Crucible – an amazing experience!
As those of you who follow this blog will know, OH & I like to go on a picnic on a Wednesday. Our most recent trip was to Gloucester Cathedral to see an exhibition called ‘Crucible’. It was astounding made more so by the fact that these exhibits were in & around the Cathedral. For some visitors, to have such ‘art’ in such a sacred place was very upsetting. I leave you to make your own minds up.
This piece is called ‘The Fast Supper’ by Abigail Fallis. It is a series of paper mache hands holding fast food.
|Here is ‘Till Death do us Part’ by Steven Gregory. This piece was placed just below the altar. If you look closely you will see that the frames of the chairs are made of bones with them sharing a leg & arms. The cushions had pictures of the relevant insides (heart, lungs etc)|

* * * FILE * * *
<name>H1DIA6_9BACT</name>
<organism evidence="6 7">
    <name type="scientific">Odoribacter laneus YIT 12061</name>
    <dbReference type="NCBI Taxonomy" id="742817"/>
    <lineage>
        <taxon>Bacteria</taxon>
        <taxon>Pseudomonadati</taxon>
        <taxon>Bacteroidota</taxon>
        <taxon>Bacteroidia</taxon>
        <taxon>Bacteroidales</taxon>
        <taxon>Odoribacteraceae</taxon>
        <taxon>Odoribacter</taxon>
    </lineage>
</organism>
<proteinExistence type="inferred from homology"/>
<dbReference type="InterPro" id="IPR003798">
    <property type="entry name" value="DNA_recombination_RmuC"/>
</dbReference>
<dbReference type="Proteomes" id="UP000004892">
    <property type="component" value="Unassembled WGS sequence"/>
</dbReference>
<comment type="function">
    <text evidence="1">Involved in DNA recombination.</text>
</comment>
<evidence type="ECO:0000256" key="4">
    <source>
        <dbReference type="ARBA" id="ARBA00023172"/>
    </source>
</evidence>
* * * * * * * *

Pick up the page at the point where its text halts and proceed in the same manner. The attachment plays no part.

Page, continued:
|‘Nike’ by Marcus Harvey|
‘Waiting for Godot’ by Marc Quinn
|Turning left off the corridor that runs along the cloisters you go down some steep steps into a small room & see this extraordinary piece by Antony Gormley. It is called ‘Close V’. The figure has rivets in his body & it is made of steel. I have posted about this amazing artist before (here) There was a sharp in-take of breath from both myself & OH.|
For me the most breath-taking sculpture was as you entered the Cathedral. It is the piece that is certainly controversial both for its subject & it’s position in this beautiful place of worship. It is called ‘Calvary’ by David Mach
The figure is covered with short pieces of twisted wire. The artist is known for his large installations using mass-produced objects such as match sticks, coat hangers & car tyres.
There were other pieces that made you gasp, some not suitable for this post (Damien Hirst’s ‘St Bartholomew, Exquisite Pain’) suited in the Choir just below the Altar. Others, as is often the case with modern art, that made you wonder what it was all about.
However, it was a fantastic experience & I do urge you to go & see it if you can.
This post is for Alphbe-Thursday Letter ‘C’. Pop over to Jenny Matlock’s great blog to see some more entries!